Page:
By David Rolland
By David Von Bader
By Rebecca Bulnes
By Laurie Charles
By Chuck Strouse
By Lee Zimmerman
By Laurie Charles
Dance crazes will come and go. Rock musicians will alternately grow their hair long and shave it off, according to fashion dictates. Entire new genres of music will spring up out of the fertile imaginations of urban youths and various far-flung, style-hopping experimentalists. And all the while roots rockers such as Boston's Radio Kings will continue to roll on down the road, practicing music that hasn't changed much since it was invented by the likes of James Burton and Carl Perkins back in the Fifties.
Oh sure, roots rock has flirted with fits of popularity. But widespread acceptance, big-bucks music videos, and the trappings of superstardom are not what the Radio Kings and their ilk are about. Playing their hearts out in sweaty nightclubs while singing sagas of gin-soaked barroom queens and vintage American automobiles is more their meat. And finding their way into a recording studio once in a while to exorcise a few demons.
Radio Kings Brian Templeton (vocals, harmonica, accordion), Michael Dinallo (guitars), and Bob Christina (drums, cardboard box) certainly get spirited on Money Road, the group's Bullseye debut, which follows two previous releases on Memphis indie Icehouse Records. It is with a well-practiced hand that this threesome -- with help from another half-dozen or so friends and studio musicians, including Fabulous Thunderbirds touring drummer Fran Christina (Bob's brother) -- adds to the legacy of roadhouse rock and blues.
The group shuffles up to cruising speed right from the get-go. Album-opener "I Can't Win" cashes in on familiar themes with its Texas-size guitar riffs and gruff vocals. Templeton's effective single-note melody line midway through the song expertly builds tension for the rough-and-ready harmonica solo that follows. The band gets the good-time groove going for real on track two, "Virginia," a tune that wheels through love-struck choruses like a convertible through the desert. Horns and harmonica, snaky guitar solos, and Templeton's smooth whiskey voice keep the eleven-track, 44-minute disc rolling, despite the occasional, obligatory shifts into low gear on "My Day of Reckoning" and "The Shelf." (1 Camp St., Cambridge, MA 02140)
Radio Kings perform at 9:00 p.m. April 8 and 9 at Zappie's Bar and Tackle, 99246 Overseas Hwy (mile marker 99), Key Largo; 305-451-0531. Admission is free.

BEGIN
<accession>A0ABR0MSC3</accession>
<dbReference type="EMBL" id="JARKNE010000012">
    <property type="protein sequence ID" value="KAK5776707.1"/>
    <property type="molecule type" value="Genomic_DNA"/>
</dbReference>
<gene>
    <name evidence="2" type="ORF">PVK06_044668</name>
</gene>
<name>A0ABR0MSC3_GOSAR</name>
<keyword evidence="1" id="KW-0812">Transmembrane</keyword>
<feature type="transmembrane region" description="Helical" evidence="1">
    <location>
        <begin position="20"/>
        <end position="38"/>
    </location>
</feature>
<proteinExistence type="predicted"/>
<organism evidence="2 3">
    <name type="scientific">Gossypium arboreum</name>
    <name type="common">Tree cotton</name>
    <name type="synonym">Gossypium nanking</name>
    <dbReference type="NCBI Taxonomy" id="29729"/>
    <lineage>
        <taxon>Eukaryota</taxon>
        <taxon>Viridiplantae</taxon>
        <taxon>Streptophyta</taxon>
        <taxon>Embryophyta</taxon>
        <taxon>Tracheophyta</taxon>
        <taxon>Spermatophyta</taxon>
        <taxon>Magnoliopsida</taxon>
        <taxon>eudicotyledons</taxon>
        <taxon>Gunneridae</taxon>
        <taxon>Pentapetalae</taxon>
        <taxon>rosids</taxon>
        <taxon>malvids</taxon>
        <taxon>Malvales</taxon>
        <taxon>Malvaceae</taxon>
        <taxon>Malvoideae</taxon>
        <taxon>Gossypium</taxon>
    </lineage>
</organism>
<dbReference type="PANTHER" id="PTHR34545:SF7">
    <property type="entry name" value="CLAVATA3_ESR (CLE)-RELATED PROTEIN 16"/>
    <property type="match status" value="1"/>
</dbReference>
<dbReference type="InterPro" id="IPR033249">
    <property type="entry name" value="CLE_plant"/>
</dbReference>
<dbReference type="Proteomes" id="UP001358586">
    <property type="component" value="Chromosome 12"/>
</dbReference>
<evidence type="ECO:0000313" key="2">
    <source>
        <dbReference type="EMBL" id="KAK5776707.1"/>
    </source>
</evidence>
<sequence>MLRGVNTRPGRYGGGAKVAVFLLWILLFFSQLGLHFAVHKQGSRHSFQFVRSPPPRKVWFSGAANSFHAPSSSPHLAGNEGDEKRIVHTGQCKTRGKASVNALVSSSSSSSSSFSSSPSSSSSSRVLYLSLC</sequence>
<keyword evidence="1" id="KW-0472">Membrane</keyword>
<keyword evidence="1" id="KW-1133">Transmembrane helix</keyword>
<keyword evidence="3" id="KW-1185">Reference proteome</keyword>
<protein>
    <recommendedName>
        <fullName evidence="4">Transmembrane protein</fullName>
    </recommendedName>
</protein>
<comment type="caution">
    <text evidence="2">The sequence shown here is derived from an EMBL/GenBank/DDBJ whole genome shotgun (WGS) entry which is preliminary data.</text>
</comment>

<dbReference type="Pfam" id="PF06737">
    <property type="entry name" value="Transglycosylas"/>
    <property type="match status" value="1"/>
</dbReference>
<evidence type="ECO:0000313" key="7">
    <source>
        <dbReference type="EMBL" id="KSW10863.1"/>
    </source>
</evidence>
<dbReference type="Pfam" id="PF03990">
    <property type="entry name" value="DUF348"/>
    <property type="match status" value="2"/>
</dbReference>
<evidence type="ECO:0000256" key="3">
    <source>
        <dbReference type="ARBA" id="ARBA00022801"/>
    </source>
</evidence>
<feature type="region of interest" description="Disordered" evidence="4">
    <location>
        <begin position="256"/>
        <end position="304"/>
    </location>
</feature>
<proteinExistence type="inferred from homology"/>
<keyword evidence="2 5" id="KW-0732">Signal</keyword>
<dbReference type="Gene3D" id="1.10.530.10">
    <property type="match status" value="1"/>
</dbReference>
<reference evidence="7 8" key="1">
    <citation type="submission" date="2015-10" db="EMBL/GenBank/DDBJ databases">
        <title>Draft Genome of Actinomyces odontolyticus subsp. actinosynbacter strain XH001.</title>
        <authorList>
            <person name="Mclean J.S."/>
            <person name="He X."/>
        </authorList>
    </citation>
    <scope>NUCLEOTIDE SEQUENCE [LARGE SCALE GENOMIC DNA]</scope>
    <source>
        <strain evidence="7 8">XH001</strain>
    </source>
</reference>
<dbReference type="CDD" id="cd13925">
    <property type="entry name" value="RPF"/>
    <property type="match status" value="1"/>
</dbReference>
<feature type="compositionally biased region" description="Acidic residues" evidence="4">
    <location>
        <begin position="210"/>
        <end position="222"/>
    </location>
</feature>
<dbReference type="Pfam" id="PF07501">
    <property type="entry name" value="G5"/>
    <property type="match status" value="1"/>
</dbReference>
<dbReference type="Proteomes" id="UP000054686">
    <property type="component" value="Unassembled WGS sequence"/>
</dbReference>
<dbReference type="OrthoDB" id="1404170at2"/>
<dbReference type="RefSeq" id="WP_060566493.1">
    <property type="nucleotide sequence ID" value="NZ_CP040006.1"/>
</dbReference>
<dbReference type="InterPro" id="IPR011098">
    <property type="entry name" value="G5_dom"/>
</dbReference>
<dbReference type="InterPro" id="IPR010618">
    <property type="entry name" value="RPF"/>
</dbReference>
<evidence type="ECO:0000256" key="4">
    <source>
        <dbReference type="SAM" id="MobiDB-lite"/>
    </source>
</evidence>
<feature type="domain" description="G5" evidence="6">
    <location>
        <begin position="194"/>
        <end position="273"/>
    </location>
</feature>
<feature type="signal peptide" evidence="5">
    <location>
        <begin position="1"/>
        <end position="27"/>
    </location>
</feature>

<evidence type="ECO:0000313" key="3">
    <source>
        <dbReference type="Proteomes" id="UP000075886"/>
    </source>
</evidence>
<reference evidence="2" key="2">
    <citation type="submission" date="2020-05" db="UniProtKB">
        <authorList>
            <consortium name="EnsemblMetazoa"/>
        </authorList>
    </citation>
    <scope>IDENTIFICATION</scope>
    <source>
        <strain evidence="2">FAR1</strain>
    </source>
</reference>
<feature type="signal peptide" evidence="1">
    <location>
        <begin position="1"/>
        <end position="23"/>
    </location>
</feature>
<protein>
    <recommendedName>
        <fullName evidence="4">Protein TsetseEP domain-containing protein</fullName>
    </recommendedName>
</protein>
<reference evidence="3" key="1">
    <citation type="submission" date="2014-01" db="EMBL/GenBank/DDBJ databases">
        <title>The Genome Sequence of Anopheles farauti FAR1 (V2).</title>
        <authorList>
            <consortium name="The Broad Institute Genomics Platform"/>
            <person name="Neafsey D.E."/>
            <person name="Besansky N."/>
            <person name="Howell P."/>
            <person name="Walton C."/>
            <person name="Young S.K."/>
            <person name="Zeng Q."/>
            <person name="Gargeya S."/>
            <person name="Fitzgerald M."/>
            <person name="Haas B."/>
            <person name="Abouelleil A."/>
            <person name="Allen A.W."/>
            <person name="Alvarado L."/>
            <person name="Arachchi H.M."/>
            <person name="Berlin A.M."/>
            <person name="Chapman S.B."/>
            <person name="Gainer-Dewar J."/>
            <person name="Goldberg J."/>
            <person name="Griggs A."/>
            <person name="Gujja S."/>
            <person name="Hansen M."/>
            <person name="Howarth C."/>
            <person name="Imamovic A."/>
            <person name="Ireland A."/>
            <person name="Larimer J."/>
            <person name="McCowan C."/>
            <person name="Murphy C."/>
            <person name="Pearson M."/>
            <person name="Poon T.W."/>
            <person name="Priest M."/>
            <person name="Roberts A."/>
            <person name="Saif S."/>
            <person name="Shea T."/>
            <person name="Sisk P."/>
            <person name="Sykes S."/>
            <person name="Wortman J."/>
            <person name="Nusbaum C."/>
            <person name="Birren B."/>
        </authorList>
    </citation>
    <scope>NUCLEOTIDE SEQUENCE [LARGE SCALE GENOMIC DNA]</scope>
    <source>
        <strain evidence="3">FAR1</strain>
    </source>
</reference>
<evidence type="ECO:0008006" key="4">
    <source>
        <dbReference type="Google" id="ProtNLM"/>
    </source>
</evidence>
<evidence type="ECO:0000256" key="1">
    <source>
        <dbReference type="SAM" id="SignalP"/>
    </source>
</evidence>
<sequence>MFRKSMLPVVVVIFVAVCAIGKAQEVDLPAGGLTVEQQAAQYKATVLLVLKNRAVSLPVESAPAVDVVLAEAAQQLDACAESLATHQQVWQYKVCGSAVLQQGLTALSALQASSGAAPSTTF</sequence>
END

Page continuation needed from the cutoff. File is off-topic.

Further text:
13 Other Dimensions
(My Own Planet/Caroline)
Puppet bands have always been a part of the music industry, ever dependent on the talent and benevolence of the man behind the curtain. The Giraffes, however, are a front of a different kind. Their legend is a delicious bit of mischief cooked up by the fertile, free-ranging mind of Chris Ballew, former lead singer-songwriter for the now-defunct Presidents of the United States of America. Ballew may be the perpetrator of everything heard on the Giraffes' debut CD, 13 Other Dimensions, but he is alluded to in the press notes only as "the Archivist," a man who supposedly discovered a bunch of lost recordings made by a group of "hotel-lobby jazz puppets led by a father-and-son team of wild monkeys" back in the Seventies. The joke extends to the musicians' credits, which include "Giraffe" on lead vocal and rhythm guitar, "Chickey" the earless rabbit on drums, "Munkey Sr." on lead guitar, "Munkey Jr." on horns and strings, a bear named "Barry Lowe" on two-string basitar, and duck-on-wheels "Yoko Glick" on piano, organ, and clavinet.
Ballew is all of the Giraffes; he recorded it on his home eight-track setup in Seattle. He achieves nice fidelity for a purposely lo-fi effort. The CD has a big, colorful, cartoony sound, and Ballew's tightly wound rhymes and lively melodies are as crisp as the ones he made with the Presidents.
On 13 Other Dimensions Ballew plays Willy Wonka, offering up a rich, edible-sounding landscape dotted with chewy woodland scenery, candy-coated pop, salty wisecracks, and dangerously appealing bubble-gum hooks. And like Charlie in the chocolate factory, the listener gains greater rewards by suspending disbelief than by trying to analyze the whimsical proceedings.
The album opener, "Chocolate Dimension," sets the tone for what follows, as throbbing, fuzz-tone guitar and spacy lyrics merge to form a dusty-sounding gem that could have been lifted from the soundtrack to the Banana Splits TV show. "Lonely Chicken" casts Ballew's favorite bird as a cool nomadic antihero in a story set to dark electric piano and a traveling beat. And "Hopeless (Rub It In)" is a fizzy pop-rock ode to cool-cat keyboard players that cuts a deeper groove than clogs on shag carpet.
But hands down the best cut is "Every Crocodile," its lonely melody and mournful acoustic strumming escalating into a Beatles' "I Am the Walrus"-style fog, complete with abstruse imagery, remote vocals, and bleating, creeping electric guitar lines.
The hopelessly mature listener may cite this collection as proof that Ballew needs to get out of the house more often, but those who champion cultural influences such as Zoom, Schoolhouse Rock, and Dynamite magazine will surely appreciate the proceedings. (P.O. Box 95921, Seattle, WA 96145)
-- Robin Myrick